I consider this book special within the library of David Gemmell novels. One thing (rather obviously) that makes it special is the fact that the main character is a woman. This is not to say that David Gemmell does not have strong, female characters in his other novels. He does. And plenty of them. However, Sigarni IS Ironhand's Daughter, she is not just a character that other heroes meet as part of their travels.
Sigarni, like most great Gemmell characters, is a flawed character. Initially, she can appear arrogant and rather uncaring. It is hard to develop any sympathy for her (that comes later). Strangley, some of the male characters about her are more easy to sympathise with, particularly her brave, loyal dwarf friend.
It is not until something life-changing and horrific happens that one is completely swept into Sigarni's world. These early pages of the novel remind me a lot of the first third of the movie Braveheart, not only because the people are highlanders, but also the arrogance of the overlords and the apparently insurmountable odds stacked agaisnt our champion. But it does not end there, that is only the beginning. Sigarni also has to battle the prejudices of her own people, and the darkness in her own heart in order to achieve the destiny she finds herself thrust towards.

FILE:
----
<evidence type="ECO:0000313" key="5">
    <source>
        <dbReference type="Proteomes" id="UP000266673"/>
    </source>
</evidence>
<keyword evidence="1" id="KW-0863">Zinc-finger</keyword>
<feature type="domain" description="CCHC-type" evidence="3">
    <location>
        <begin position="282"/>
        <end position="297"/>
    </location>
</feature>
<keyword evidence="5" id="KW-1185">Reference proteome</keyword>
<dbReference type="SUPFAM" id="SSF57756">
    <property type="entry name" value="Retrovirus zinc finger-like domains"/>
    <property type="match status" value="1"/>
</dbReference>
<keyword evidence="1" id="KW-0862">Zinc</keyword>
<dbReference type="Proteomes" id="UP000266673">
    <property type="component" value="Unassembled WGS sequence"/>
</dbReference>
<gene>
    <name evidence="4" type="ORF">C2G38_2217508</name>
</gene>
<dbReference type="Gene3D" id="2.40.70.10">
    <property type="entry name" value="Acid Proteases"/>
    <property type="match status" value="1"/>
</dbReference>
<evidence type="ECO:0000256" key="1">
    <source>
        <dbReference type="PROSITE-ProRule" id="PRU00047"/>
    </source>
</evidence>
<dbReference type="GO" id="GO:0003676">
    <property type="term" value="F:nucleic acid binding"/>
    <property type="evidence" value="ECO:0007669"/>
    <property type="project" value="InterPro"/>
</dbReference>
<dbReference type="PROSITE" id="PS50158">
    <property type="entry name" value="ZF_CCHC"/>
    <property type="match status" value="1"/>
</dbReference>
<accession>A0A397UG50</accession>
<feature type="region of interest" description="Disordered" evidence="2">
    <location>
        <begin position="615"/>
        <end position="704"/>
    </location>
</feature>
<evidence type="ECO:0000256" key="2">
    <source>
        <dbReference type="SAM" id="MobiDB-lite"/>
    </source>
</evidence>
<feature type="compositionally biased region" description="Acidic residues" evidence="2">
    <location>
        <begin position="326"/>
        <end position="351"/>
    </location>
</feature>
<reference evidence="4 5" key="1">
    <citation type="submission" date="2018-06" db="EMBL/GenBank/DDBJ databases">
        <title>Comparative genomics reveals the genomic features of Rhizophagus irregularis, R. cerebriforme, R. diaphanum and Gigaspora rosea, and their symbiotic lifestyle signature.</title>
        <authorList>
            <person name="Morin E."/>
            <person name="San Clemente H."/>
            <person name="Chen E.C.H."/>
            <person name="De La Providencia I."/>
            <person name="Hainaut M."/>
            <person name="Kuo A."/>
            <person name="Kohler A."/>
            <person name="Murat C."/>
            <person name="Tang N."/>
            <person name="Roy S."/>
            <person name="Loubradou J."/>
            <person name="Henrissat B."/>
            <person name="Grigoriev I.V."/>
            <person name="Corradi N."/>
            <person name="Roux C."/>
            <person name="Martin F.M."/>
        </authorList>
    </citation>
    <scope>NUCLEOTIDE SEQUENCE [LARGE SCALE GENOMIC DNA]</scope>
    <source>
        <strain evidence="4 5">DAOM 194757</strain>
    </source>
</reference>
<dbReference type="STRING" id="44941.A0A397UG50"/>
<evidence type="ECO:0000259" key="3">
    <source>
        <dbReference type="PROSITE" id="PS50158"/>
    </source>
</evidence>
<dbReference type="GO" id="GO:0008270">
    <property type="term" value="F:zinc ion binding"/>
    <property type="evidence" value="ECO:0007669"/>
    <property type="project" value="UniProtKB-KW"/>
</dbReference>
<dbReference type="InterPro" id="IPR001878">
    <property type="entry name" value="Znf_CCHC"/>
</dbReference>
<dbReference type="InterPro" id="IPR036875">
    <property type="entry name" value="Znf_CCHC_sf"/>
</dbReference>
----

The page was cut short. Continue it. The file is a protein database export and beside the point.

There are some usual Gemmell plot tools in the book, including gates to other worlds, dimensional time travel, near-immortal wise-men, demon conjuring evil sorcerors, etc., but none of these are the main focus of the book and they only add to the complexity and enjoyability of the main storyline.
I don't want to ruin the book for anyone else, so I will leave my descriptions there.
Read this especially if the female characters in Robert Jordan's Wheel of Time novels really, really irritate you. This will refresh you and give you an appreciation of truly strong, well-rounded female fantasy characters.